The sports drama film, ‘Cassandro,’ directed by Roger Ross Williams, revolves around a Mexican wrestler’s rise to fame as he breaks down gender norms and barriers with his flamboyant and talented stage persona. Saúl Armendáriz, a gay lucha libre wrestler, sheds his boring, albeit safe, act as the unassuming “El Topo” and allows his inner showman to shine after taking on a new exótico persona, “Cassandro.” Although the decision sends the luchador down a tumultuous path of battling stereotypes and prejudices, Saúl arrives at a fulfilling destination, revered as a pioneer for the queer community within the Mexican sport.
In the film, Saúl’s mother, Yocasta, plays a crucial role in Saúl’s personal journey of self-acceptance and remains one of his biggest supporters during his battles in the ring. As such, Yocasta’s death gravely dislodges Saúl’s balance, forever leaving a mark on the wrestler. Since the film is a biographical, recounting real-life Saúl “Cassandro” Armendáriz’s story, viewers are bound to be curious about the real-life circumstances surrounding his mother’s death. Therefore, here’s everything you need to know about the same.
How Did Saúl Armendáriz’s Mother Die?
In ‘Cassandro’ essaying the role of Yocasta, Perla De La Rosa delivers a great performance and highlights the significance that Saúl Armendáriz’s real-life mother, Maria, had on her son’s life and career. The film accurately portrays the role Maria played in her son’s life and career by depicting her influence over his early days as Cassandro when he created his wrestling costumes from her clothes.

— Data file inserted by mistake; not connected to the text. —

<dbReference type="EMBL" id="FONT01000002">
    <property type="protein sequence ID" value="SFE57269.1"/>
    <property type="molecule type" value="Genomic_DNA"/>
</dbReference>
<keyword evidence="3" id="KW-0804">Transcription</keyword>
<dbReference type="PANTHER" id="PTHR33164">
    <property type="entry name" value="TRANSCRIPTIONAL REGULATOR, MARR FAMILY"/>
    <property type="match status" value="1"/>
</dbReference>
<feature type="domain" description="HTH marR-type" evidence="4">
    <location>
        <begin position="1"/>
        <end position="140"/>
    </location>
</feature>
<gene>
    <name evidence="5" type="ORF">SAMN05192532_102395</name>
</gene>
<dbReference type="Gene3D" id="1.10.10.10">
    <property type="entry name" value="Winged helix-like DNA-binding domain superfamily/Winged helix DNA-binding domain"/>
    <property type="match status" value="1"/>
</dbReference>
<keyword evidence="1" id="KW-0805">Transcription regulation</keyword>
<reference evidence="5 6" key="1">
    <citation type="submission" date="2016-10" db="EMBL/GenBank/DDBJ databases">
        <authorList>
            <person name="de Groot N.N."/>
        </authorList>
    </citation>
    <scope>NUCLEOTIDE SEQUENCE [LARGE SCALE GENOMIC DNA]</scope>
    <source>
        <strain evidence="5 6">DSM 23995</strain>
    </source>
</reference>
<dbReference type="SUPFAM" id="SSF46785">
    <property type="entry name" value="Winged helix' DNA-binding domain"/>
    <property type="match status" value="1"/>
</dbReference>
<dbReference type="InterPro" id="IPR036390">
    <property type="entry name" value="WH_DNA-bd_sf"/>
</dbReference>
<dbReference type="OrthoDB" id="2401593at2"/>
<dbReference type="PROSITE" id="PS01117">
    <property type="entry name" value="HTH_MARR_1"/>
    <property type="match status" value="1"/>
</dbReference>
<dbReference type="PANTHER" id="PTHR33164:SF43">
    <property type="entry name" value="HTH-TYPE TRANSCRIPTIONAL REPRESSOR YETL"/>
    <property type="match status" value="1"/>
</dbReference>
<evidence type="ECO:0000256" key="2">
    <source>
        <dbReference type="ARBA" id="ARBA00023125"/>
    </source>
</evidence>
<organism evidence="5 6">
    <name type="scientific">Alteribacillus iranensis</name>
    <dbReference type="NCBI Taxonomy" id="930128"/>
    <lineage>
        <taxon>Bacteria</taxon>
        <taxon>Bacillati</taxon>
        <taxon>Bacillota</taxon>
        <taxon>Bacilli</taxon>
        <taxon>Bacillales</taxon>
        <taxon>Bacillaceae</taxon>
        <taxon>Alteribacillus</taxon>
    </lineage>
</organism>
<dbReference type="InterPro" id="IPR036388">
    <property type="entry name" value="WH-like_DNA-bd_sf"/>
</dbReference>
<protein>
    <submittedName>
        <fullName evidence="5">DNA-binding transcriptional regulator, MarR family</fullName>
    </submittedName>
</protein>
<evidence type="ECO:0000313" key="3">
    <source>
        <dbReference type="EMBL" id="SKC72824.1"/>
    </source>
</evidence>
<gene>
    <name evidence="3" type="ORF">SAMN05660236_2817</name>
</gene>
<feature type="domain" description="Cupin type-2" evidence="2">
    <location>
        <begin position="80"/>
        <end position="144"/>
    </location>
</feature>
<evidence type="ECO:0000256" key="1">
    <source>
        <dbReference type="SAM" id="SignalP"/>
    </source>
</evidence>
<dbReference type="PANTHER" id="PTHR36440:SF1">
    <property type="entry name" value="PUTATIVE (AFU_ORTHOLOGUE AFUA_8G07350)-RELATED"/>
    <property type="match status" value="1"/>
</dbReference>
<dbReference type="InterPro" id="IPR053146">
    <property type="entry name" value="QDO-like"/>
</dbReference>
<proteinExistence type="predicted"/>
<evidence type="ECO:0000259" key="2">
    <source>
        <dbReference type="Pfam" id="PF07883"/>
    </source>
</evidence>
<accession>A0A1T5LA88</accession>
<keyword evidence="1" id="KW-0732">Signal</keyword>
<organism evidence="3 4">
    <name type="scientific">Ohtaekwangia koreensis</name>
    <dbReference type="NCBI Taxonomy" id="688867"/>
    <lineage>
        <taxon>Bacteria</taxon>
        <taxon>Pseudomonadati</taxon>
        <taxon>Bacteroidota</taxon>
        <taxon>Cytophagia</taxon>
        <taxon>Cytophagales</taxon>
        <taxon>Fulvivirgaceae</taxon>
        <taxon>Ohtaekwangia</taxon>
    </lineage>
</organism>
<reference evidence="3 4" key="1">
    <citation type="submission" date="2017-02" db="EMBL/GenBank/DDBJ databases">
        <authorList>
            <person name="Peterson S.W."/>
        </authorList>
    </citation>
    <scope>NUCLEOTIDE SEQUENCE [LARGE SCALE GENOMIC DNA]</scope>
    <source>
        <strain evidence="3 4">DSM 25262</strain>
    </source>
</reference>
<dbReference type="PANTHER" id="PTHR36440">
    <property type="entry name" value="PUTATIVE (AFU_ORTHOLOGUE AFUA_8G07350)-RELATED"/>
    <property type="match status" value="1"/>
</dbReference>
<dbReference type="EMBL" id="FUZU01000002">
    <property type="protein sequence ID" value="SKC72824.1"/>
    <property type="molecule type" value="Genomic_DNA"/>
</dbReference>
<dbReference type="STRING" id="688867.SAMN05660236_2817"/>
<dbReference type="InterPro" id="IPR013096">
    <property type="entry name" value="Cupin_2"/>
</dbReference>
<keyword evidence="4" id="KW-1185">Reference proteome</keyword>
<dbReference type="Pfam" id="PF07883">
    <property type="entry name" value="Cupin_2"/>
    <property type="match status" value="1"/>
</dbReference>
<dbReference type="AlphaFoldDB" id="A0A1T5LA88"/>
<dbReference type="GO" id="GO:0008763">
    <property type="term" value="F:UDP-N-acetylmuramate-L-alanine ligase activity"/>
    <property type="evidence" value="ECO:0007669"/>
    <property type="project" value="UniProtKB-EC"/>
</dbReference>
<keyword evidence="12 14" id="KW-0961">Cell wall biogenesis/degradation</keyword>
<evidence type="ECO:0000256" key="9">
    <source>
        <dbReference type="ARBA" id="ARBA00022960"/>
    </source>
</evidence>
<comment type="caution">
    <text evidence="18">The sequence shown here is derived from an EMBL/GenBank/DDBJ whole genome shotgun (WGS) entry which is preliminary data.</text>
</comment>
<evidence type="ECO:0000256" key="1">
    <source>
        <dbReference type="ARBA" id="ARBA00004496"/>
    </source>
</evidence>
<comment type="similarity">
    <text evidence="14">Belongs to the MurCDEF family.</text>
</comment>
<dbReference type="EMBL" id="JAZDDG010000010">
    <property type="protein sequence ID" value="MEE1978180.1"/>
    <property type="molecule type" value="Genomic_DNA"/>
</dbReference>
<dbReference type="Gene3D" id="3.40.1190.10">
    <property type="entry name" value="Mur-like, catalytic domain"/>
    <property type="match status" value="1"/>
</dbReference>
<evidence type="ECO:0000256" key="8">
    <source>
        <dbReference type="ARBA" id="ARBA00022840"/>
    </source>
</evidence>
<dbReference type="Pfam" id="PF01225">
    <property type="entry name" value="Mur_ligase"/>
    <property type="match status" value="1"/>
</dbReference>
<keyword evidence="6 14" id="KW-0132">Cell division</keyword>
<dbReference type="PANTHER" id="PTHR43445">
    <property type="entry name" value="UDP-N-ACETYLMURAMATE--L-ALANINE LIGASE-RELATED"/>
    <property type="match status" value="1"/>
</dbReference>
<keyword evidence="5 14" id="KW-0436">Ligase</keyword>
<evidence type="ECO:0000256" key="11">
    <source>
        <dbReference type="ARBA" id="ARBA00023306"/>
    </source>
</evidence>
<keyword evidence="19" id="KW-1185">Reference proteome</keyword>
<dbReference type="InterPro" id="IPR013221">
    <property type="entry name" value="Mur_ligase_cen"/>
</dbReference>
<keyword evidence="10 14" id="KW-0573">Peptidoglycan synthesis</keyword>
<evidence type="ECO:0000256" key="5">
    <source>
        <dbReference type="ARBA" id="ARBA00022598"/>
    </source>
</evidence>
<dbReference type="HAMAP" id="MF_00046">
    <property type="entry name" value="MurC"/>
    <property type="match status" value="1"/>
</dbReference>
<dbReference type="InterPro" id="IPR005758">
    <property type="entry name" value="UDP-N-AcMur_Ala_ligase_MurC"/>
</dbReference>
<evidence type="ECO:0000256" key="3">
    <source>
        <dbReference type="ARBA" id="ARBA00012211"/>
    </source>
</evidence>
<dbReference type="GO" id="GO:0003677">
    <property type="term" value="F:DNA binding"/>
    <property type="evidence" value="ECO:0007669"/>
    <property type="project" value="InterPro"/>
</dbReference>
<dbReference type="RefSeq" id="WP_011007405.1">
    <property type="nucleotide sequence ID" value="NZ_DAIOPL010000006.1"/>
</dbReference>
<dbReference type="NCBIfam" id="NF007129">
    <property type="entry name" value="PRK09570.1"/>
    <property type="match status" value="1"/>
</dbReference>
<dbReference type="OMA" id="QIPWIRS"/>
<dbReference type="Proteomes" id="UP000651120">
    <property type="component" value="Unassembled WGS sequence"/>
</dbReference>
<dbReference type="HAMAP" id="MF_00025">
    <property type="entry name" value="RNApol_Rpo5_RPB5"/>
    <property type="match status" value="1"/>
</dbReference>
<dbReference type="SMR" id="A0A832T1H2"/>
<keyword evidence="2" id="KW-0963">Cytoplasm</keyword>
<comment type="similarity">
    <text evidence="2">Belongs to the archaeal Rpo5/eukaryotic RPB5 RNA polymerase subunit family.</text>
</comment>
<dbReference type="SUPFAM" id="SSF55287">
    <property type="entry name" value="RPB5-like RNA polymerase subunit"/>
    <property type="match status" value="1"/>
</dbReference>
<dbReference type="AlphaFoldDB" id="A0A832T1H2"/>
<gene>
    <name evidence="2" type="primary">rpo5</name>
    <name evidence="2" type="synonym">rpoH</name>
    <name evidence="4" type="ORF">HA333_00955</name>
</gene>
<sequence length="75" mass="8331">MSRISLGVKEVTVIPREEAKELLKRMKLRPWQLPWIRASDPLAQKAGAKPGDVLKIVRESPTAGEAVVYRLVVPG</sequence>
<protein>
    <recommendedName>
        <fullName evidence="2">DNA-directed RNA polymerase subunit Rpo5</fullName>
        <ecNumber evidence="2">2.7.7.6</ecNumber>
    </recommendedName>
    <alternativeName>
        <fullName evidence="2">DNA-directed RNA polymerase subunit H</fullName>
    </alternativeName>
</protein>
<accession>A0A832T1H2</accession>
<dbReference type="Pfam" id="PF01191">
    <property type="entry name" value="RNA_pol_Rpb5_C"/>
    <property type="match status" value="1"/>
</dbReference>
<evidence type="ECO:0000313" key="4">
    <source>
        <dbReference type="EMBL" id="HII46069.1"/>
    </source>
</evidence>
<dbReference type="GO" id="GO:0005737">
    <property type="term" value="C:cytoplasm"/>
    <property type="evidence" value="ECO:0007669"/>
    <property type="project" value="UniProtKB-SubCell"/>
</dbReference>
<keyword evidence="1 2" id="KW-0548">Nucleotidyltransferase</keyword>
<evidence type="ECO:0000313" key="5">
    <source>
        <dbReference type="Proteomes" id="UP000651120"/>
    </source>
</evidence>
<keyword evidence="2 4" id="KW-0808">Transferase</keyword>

Likewise, Yocasta’s steadfast penchant for coming to her son’s defense when the crowd would hurl slurs at him during his matches remains true to reality. Still, even though Yocasta’s character is based on Maria, some key differences remain between the latter and her on-screen counterpart, most notably in the depiction of her monumental departure from Armendáriz’s life.
Within the film, Saúl’s mother, Yocasta, passes away days before the wrestler’s career-defining match with Hijo del Santo in Mexico City. The tragedy results in Saúl spiraling out of control the night before his big match, devastated at the loss of the future he and his mother had dreamt up together. Nevertheless, after finding comfort in his best friend and earliest supporter, fellow Lucha libre wrestler Sabrina, Saúl regains the strength to face the coming day.
The sequence lends itself to an emotional peak within the film’s narrative yet diverges slightly from reality. Unlike ‘Cassandro,’ where Yocasta dies before Armendáriz faces off against Hijo del Santo in 1991, Maria died in 1997, cementing a six-year difference between the film’s timeline and reality. “I was still high when my mother passed,” said Armendáriz in a conversation with William Finnegan for The New Yorker article, ‘The Man Without a Mask.’
“She [Maria] was my greatest enabler. She loved me so much. I did her makeup in the morgue. I was high when I did it. It was terrible. The worst part is I would have ended up dead or in prison if she had not died. I have a lot of guilt and shame over that,” concluded the wrestler.
Through Armendáriz’s account, we can note the differences and similarities between Maria and Yocasta’s deaths. Despite having Armendáriz’s mother’s death move up in the timeline, ‘Cassandro’ remains authentic to the emotional repercussions of her passing. Considering Armendáriz served as a consultant on the film, we can assume he provided such insightful input to ensure the plot line’s authenticity. As such, given that the reason behind Maria’s death is yet undisclosed, it would be fair to assume it didn’t diverge much further than her on-screen predicament brought on by heart-related complications.
Read More: Where is Cassandro’s Dad Eduardo Now?